A Message from the Dean
A 1L Odyssey
Alumni Fill Halls of Academe
New LAS President Hopes to Increase Outreach to Alumni
Levy Scholars Program Provides 'Mark of Distinction' for Top Students
Tanenbaum Hall Turns 10
Judge Rosenn Inspires A Following Among Former Clerks
The Brief
The Board of Overseers
Faculty News & Publications
Philanthropy
Alumni Briefs
In Memoriam
 
A 1L Odyssey 1 - 2 - 3 - 4 - 5 - 6 - 7 - 8

DID YOU CALL ON ME?
 

"My first time called upon in Law School was in Torts very early in my law school career. As I remember, the class was just after lunch in one of the large lecture halls. People always walked in a little late and generally talking loudly. The professor had the habit of beginning by speaking softly in a conversational voice until the class would quiet down. My first time called upon was one of those noisy starts. As we quieted down, I heard the professor say “So Mr. Ellman, what’s the difference between the plaintiff and the defendant?” It seemed like a simple and strange question, but being a new student I gave a the only answer I could think of. That was that the plaintiff brought the action and the defendant defended. At that point, every one looked at me like I was making a joke or worse was an idiot. Luckily, the student next to me asked whether the Professor had asked the question with respect to a specific case, because we couldn’t hear her. When the Professor said that she was in fact referring to a specific case, I felt like hugging my classmate for saving me. Then the Professor said that the case was Tedla v. Ellman (my name!). At that point, I unfortunately had to respond that I wasn’t prepared for the case. Definitely, not my proudest moment. I did learn a very important lesson, however. When the question doesn’t make sense, ask to hear it again and always prepare when your name is one of the parties in the case.” – MARK ELLMAN L’83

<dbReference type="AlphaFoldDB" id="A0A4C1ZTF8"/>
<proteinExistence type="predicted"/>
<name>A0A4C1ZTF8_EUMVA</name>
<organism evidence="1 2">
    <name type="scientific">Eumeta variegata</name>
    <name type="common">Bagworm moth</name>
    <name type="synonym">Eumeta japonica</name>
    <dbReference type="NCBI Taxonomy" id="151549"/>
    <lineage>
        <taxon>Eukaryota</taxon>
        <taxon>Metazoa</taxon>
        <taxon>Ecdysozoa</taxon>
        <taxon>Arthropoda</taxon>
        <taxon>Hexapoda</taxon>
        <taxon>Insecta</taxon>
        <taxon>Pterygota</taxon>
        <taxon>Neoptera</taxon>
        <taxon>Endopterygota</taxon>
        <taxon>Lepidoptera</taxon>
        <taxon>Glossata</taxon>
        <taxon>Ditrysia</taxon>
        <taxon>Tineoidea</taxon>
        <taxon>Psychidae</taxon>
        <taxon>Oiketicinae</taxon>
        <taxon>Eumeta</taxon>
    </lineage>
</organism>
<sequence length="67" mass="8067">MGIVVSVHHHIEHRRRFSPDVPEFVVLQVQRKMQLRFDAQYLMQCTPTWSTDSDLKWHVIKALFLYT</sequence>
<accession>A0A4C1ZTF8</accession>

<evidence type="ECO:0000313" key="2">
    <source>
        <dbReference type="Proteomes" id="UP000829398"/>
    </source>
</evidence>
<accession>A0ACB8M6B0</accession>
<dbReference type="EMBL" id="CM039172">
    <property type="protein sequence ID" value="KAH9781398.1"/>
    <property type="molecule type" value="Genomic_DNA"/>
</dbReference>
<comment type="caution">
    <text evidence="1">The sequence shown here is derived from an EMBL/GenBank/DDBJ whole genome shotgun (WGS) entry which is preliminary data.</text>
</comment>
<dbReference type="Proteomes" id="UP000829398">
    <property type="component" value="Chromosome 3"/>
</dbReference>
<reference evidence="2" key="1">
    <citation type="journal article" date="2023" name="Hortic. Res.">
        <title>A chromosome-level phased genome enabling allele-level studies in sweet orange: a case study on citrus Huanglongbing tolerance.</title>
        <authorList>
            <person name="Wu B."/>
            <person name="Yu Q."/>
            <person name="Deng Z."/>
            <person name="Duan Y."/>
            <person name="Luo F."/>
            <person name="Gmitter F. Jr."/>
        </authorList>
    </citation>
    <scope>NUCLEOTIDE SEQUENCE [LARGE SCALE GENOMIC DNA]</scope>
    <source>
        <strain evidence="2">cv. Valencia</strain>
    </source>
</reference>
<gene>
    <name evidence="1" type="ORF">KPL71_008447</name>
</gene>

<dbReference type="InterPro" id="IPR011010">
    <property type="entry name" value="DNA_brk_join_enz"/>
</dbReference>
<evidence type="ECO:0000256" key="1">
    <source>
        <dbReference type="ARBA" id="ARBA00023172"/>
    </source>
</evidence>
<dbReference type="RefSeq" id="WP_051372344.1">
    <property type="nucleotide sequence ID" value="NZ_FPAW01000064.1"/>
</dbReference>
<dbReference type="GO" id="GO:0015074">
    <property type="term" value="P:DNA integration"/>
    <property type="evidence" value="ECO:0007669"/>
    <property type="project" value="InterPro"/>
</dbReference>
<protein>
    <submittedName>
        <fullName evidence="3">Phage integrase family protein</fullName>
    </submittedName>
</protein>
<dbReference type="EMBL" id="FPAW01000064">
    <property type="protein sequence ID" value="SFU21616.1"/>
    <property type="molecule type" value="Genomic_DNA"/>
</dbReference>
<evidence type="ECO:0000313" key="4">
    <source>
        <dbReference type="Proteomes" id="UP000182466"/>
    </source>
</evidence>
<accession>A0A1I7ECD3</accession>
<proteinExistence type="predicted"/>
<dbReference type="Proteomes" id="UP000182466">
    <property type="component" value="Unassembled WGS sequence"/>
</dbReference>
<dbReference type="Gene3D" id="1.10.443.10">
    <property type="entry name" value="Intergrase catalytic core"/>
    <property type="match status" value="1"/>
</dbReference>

"It was Parents & Partners Day in early October. The sections were combined and Professor Summers introduced the concepts of offer and acceptance. The specific issue – whether an acceptance becomes effective at the time it is mailed – was discussed in a seminal case authored by the New York Court of Appeals in 1929. As I later learned, this was perhaps the greatest collection of jurists to ever sit on the same court. Professor Summers discussed the facts of the case and then asked me if the Court got it right. Since my father, who graduated from the Law School in 1963, was present in the back of the classroom, my first response was “can the other Mr. Rotko answer that question.” Professor Summers politely put the question to me again and I replied that the Court was, in fact, wrong. Professor Summers then asked if I was telling the class that that the greatest State court ever assembled, a Court that included Justices Cardozo, Pound, Lehman and Field, among others, did not get it right. Now shaking, I repeated that the Court did not get it right. After a brief pause, he moved on to the next issue and another unsuspecting student whose parents were also in the room. To this day, in nearly ten years of practice, this issue has yet to come up. But should it, I will be ready or I will call my father.” THOMAS ROTKO L94

 
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